Wednesday, April 25, 2012

Cowboy Speak: Slang and Jargon

I’m a huge collector of all types of slang and jargon but as a historical writer I’m partial to cowboy slang and jargon. There’s a difference between the two. And since the list at the end of this blog is mainly slang, I’d like to explain that difference.

Slang is an informal term not found in an ordinary dictionary, coinages and words changed often times for factious figures of speech.

Jargon is a group of terms exclusive to certain kind of technical terminology. An example might be the technical terms that computer geeks use. Those terms may not be in an ordinary dictionary but every computer geek knows what they mean. Jargon might also be terms or the names that are applied to equipment used in a particular profession.  

It is not always wrong to use slang and jargon interchangeably. Sometimes slang is used so much that it earns a definition/place within a set of technical terminology.   

When writing about the Old West, cowboy speak adds atmosphere and realism to the story.  

As writers we use descriptions to set a scene and build an atmosphere that will pull the reader into our characters’ reality. Dialogue or the way our characters speak serves as another form of description. The way someone talks says a lot about where he’s from, his profession, his education and social hierarchy.  

So it’s important to incorporate appropriate dialogue in our Old West stories. The hero’s twang, his slang and jargon should shout, COWBOY!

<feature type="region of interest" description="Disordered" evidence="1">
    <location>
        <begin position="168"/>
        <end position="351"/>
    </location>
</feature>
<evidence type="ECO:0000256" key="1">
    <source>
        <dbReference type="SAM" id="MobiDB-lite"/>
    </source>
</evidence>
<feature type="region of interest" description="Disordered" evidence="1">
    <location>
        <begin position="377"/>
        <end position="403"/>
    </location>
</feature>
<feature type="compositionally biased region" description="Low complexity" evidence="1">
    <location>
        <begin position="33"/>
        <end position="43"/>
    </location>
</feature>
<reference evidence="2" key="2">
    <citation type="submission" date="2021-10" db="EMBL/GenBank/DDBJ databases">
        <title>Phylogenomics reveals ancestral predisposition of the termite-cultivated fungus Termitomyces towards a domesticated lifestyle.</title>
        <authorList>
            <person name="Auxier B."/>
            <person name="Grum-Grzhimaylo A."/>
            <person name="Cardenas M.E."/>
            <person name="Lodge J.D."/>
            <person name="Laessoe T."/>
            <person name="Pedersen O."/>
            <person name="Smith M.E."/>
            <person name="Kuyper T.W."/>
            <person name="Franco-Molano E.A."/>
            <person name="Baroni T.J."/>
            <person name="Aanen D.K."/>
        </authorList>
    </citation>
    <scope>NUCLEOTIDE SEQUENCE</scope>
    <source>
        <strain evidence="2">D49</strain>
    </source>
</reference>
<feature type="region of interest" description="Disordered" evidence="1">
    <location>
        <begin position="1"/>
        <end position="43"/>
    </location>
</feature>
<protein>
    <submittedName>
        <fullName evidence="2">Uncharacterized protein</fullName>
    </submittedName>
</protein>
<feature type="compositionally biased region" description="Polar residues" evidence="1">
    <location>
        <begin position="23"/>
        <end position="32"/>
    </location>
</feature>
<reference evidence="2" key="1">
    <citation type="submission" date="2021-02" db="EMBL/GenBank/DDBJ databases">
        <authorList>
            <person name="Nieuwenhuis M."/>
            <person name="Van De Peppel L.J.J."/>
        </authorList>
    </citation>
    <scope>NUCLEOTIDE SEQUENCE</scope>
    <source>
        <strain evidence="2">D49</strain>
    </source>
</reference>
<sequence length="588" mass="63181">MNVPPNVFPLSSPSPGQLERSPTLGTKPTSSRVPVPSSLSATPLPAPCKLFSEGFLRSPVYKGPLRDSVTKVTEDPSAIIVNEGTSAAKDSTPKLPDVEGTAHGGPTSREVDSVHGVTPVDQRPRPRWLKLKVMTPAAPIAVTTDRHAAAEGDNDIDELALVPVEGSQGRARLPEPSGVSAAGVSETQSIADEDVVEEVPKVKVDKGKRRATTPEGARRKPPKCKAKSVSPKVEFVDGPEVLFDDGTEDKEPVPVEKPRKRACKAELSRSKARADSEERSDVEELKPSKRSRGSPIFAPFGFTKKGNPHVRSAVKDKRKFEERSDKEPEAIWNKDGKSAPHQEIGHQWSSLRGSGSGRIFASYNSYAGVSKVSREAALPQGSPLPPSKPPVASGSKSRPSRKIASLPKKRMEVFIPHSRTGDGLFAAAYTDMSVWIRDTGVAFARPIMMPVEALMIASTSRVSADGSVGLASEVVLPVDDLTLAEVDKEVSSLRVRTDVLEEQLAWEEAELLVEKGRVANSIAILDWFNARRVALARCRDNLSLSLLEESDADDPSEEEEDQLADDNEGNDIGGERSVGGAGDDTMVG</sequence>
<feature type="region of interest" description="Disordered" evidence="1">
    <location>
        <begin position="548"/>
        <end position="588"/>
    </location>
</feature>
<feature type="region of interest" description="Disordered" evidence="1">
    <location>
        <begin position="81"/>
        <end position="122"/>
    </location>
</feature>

One note of caution here: Never overdue dialect and slang or your characters come off too slapstick matinee.  Also be careful dialects; too much is distracting. Use just enough to flavor the story. Also, never trust old west movies as a reference for slang and jargon of the 1800s. Sometimes movies use phrases and terms that either didn’t exist at the time or were not yet in common usage. Generally speaking, once a word came into use, it took ten years before it was accepted as “common” usage.

Cowboy Curses: Yes, cowboys did use the F word but in my research I’ve learned that most of their curses took the form of religious blasphemy (hell, dam etc) rather than that of a sexual nature like the F word. Cowboys often competed in cursing contests around campfires but their curses were more outrageous and funny than they were dirty.
Examples: My own Aunt Mary! My dead Sister’s doll! Little Willy’s goat! Well, I’ll be a . . . (something funny)

I’ve compiled a long slang/jargon list with terms from many sources who borrowed from many other sources so there’s no real way for me to give credit where it’s due. However, I have listed some reference links below and I’m certain most of the phrases and terms can be found in them.  

To save my sanity and yours, I’ve corralled mostly slang terms for this list. A (J) after the word means it crosses over into jargon. Most terms and phrases are defined; the rest are obvious. Forgive the curse words, I’m just relating the info.

A hog-killin’ time – a real good time
Ace-high – first class, respected
An invite to a dance – could mean shooting at a man’s feet to make him dance
As different as whiskey and tea
Bad plum – bullet
Bellerin’ like a . . . – yelling, howling, complain loudly
Bellyaching- complaining (still used today)
Belly-up – dead, died; also belly up to the bar (stand up at the bar and drink)
Biddy – hen but often used to refer to a nagging or irritating female
Big bug – the boss, an important person
Blue whistler – a bullet
Bobtail her and fill her with meat – Cut the small talk and get to the point
Bold face – whiskey or alcohol
Book learnin’
Boot-licker- brown noser
By jingo, you’re right
Cached up – hiding
Cain’t shoot center – can’t shoot straight